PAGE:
Sweet Little Lies: Social Context and the Use of Deception in Negotiation

TitleSweet Little Lies: Social Context and the Use of Deception in Negotiation
Publication TypeJournal Article
Year of Publication2014
AuthorsOlekalns M., Kulik C.T, Chew L.
JournalJournal of Business Ethics
Date PublishedMar
Type of ArticleArticle
ISBN Number0167-4544
Accession NumberCCC:000331657700002
Keywordsethical decision-making, gender-differences, turning-points, thin, misrepresentation, Negotiation, Gender stereotypes, Trust, Deception, slices, trust, organizations, behavior, consequences, climate,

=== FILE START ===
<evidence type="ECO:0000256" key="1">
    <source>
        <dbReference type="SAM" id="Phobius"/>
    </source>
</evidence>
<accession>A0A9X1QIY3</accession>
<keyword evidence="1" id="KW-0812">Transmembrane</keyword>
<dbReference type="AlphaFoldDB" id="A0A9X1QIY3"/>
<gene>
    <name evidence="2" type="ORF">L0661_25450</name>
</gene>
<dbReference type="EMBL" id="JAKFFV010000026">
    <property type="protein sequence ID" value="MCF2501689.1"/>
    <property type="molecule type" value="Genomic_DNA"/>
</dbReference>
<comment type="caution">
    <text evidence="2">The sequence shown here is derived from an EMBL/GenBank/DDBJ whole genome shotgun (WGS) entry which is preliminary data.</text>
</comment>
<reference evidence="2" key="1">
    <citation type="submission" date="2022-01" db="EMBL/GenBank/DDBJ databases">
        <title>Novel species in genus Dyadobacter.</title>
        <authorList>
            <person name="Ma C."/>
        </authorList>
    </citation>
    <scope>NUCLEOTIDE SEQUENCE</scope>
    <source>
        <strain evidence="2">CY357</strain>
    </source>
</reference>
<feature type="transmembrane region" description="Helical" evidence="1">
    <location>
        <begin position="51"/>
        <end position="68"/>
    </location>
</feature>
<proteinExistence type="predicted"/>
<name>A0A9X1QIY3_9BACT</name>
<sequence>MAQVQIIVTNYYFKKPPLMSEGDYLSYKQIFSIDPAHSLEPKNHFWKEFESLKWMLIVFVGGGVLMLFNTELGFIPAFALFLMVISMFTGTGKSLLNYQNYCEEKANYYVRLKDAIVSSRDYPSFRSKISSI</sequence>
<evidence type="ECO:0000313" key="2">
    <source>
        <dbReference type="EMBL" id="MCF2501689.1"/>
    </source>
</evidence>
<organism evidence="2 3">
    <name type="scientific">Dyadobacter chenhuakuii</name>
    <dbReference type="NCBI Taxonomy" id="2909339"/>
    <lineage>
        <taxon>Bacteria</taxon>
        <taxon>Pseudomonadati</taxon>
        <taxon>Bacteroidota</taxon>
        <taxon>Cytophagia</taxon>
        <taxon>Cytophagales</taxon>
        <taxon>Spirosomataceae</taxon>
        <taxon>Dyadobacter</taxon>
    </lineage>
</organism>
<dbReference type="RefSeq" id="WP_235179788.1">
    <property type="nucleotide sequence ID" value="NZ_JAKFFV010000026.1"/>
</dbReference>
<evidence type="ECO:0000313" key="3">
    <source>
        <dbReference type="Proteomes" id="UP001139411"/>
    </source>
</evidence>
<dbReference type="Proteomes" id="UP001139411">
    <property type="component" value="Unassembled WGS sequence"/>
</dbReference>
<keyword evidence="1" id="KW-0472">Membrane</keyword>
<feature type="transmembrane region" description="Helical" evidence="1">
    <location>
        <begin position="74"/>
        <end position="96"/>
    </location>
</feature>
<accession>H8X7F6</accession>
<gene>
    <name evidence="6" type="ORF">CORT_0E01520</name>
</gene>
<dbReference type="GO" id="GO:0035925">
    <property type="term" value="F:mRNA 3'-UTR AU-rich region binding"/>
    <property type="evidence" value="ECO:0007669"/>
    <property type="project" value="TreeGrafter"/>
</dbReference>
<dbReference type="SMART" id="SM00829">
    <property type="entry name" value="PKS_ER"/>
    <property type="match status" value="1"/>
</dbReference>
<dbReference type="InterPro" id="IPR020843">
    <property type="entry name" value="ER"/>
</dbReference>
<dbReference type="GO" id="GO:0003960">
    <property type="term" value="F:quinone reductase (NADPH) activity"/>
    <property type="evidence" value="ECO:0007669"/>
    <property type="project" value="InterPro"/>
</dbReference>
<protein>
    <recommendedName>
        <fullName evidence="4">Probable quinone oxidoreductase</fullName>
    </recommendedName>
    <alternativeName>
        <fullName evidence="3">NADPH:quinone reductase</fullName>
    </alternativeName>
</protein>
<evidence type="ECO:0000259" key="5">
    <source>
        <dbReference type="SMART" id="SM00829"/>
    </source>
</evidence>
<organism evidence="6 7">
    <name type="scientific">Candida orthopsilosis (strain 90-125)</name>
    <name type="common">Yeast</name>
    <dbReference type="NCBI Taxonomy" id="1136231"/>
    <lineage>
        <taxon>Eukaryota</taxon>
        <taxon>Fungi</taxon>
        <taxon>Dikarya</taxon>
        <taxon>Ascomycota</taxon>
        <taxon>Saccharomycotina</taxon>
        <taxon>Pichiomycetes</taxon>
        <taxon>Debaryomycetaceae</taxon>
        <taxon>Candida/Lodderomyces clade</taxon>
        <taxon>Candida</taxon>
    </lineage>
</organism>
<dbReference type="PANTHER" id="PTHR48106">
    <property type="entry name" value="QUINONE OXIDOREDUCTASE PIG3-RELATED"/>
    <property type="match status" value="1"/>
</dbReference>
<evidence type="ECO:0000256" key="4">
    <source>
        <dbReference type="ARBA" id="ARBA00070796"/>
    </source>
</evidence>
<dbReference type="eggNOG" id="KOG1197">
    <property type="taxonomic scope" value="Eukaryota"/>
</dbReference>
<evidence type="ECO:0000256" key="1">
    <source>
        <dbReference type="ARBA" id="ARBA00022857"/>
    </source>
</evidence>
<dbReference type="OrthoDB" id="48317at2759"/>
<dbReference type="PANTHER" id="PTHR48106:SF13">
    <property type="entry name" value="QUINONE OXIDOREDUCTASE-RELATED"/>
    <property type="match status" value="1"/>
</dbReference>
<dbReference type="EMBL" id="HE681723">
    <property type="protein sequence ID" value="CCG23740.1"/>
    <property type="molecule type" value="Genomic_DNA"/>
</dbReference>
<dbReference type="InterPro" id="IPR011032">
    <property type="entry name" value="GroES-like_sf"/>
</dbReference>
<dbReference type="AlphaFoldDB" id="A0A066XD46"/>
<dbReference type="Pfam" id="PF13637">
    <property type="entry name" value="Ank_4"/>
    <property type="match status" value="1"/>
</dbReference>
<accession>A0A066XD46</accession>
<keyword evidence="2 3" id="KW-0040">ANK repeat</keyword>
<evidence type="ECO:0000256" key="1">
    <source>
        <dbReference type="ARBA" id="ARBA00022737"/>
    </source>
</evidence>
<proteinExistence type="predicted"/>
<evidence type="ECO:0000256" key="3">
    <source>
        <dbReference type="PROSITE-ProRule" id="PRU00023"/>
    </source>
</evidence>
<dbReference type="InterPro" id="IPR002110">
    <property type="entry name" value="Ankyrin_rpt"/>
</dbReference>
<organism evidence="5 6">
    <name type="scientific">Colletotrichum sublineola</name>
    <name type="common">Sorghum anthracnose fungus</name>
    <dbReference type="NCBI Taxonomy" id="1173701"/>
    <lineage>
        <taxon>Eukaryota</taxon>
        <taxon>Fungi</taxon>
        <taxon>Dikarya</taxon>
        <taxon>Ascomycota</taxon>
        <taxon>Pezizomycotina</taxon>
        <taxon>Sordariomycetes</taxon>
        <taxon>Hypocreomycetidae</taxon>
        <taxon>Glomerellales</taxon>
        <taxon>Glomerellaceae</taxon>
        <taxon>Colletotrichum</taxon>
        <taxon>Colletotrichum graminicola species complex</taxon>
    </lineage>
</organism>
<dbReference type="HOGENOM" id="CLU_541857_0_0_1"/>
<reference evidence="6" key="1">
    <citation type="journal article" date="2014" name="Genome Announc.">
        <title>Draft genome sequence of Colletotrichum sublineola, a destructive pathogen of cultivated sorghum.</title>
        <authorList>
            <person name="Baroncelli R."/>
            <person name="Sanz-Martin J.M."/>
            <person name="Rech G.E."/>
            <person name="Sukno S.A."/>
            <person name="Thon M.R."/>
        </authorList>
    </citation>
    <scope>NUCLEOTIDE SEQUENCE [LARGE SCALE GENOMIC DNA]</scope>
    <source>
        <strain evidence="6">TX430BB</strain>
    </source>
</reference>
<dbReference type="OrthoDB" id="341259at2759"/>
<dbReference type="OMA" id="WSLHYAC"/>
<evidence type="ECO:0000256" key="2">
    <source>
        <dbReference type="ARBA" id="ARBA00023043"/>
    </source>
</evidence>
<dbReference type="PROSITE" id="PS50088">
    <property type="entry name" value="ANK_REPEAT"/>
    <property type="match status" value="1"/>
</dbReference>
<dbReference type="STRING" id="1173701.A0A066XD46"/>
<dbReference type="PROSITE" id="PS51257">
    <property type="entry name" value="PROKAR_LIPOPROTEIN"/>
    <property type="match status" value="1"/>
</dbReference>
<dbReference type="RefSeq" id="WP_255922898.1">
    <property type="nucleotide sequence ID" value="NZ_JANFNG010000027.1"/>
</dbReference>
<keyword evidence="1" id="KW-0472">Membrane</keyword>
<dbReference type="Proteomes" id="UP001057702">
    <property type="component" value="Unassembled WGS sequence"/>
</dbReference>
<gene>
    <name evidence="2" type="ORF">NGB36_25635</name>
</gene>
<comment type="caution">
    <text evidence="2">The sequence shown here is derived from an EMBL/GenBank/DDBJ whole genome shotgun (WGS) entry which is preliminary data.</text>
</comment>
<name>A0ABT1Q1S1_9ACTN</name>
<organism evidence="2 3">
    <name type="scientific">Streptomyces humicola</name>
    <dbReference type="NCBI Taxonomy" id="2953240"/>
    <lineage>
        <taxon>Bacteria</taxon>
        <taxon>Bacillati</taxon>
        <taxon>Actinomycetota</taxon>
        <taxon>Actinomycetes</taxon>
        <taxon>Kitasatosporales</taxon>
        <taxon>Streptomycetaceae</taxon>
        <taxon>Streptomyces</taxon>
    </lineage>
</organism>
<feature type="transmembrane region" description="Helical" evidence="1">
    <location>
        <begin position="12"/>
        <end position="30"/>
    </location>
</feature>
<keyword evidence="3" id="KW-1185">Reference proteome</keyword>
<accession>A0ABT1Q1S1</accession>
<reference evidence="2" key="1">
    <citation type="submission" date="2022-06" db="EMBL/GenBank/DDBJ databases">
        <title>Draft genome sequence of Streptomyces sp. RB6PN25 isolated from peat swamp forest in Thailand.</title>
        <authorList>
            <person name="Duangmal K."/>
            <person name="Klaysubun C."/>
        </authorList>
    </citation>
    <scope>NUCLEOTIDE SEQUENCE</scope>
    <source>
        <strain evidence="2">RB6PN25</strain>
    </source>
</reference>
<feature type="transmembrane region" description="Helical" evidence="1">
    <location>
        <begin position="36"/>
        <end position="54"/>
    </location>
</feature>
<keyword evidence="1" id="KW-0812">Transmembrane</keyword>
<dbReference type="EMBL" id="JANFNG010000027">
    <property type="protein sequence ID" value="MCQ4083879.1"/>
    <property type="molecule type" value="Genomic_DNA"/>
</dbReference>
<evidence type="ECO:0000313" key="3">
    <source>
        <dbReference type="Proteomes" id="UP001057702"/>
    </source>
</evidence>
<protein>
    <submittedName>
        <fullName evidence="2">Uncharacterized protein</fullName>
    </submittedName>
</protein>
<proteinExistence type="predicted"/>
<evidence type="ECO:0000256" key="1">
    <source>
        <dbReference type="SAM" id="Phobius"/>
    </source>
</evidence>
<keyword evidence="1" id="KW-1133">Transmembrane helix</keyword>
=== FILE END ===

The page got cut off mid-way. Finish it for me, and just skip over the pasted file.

Social context shapes negotiators' actions, including their willingness to act unethically. We use a simulated negotiation to test how three dimensions of social context-dyadic gender composition, negotiation strategy, and trust-interact to influence one micro-ethical decision, the use of deception. Deception in all-male dyads was relatively unaffected by trust or the other negotiator's strategy. In mixed-sex dyads, negotiators consistently increased their use of deception when three forms of trust (identity, benevolent, deterrent) were low and opponents used an accommodating strategy. However, in all-female dyads, negotiators appeared to use multiple and shifting reference points in deciding when to deceive the other party. In these dyads, the use of deception increased when a competitive strategy combined with low benevolence-based trust or an accommodating strategy combined with high identity-based trust. Deception in all-female dyads decreased when a competitive strategy was used in the context of low deterrence-based trust.